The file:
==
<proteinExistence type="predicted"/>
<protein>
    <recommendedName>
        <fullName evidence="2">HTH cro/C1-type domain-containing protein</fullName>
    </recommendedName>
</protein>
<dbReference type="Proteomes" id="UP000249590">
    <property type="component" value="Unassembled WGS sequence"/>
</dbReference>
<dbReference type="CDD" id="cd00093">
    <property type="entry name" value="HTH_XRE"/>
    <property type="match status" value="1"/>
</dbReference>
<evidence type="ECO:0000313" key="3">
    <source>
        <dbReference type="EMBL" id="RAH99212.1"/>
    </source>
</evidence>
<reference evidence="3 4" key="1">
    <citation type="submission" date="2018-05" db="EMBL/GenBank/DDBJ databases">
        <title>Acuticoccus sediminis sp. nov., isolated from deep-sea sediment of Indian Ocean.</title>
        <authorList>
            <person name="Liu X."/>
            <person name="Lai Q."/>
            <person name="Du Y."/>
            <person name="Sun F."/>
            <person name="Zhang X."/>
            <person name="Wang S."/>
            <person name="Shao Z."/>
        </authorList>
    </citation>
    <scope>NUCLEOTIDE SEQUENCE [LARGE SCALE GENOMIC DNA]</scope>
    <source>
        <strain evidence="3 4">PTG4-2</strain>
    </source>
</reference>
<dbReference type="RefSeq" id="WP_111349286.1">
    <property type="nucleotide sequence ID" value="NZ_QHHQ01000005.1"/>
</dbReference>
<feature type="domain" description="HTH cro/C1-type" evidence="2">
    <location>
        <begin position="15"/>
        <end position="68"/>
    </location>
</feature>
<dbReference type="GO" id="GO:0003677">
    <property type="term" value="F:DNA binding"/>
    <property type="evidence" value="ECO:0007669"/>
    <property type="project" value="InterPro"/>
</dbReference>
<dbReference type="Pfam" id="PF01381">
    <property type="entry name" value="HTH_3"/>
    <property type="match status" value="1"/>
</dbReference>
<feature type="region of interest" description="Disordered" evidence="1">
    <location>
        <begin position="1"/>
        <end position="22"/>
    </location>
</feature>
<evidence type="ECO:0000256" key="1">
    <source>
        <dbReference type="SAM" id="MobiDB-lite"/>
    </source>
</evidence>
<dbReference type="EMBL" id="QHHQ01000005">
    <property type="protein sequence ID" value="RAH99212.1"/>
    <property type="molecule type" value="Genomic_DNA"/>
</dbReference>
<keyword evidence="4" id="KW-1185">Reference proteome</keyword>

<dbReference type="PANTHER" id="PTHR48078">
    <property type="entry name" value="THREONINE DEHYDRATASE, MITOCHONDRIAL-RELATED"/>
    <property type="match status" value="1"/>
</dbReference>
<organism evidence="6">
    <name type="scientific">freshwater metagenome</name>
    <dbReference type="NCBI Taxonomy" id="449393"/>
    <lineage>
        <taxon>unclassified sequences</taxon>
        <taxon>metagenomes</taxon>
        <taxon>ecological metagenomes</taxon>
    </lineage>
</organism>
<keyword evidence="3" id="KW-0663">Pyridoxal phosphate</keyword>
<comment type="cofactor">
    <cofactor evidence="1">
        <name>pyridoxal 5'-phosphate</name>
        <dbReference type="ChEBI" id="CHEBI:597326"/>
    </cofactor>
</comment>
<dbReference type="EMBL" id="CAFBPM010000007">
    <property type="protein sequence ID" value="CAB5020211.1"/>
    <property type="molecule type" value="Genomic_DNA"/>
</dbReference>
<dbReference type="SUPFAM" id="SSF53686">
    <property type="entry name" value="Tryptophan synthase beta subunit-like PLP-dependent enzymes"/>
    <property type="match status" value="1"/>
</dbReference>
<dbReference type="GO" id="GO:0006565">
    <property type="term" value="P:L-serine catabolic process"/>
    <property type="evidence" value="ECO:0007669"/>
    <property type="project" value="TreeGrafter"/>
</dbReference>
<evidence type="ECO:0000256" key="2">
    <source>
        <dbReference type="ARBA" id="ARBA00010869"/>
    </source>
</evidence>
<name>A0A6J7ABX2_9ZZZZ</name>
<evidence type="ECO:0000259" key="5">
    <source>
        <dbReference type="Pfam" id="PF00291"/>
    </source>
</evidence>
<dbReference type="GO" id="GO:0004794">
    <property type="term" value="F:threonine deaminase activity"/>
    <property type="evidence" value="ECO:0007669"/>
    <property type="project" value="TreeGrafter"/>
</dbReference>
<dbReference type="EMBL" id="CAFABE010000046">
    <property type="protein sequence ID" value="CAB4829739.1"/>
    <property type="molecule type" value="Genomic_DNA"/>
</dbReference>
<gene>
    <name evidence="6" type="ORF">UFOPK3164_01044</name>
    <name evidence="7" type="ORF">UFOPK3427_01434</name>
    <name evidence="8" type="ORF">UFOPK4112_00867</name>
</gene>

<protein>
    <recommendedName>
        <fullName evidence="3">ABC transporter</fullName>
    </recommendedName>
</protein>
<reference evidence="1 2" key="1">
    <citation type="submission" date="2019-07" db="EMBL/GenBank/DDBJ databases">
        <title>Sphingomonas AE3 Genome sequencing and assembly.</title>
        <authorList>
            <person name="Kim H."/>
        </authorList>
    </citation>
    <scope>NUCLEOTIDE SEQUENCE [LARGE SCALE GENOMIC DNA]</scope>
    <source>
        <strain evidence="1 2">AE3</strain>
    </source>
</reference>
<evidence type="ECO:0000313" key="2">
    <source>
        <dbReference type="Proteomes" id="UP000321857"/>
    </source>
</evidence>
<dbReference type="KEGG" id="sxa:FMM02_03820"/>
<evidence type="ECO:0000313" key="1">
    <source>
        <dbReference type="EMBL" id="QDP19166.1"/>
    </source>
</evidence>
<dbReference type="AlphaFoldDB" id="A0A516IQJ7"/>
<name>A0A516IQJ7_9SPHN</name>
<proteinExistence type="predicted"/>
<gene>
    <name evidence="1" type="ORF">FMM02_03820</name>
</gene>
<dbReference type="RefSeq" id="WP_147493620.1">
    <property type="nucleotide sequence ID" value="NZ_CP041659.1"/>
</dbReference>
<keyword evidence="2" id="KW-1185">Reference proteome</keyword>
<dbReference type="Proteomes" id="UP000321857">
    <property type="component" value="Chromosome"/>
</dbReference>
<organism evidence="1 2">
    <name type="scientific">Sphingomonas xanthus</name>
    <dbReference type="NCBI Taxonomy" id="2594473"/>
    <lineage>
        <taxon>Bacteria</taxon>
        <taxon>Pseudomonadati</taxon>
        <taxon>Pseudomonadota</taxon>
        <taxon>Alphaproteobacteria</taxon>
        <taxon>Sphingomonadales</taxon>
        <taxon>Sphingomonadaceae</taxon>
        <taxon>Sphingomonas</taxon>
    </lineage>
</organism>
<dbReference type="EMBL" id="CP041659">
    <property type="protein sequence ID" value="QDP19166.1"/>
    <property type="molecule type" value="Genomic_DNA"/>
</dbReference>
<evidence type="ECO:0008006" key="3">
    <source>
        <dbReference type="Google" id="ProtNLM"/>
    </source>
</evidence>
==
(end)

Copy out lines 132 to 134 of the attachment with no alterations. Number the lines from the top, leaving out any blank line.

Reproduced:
    </recommendedName>
</protein>
<reference evidence="1 2" key="1">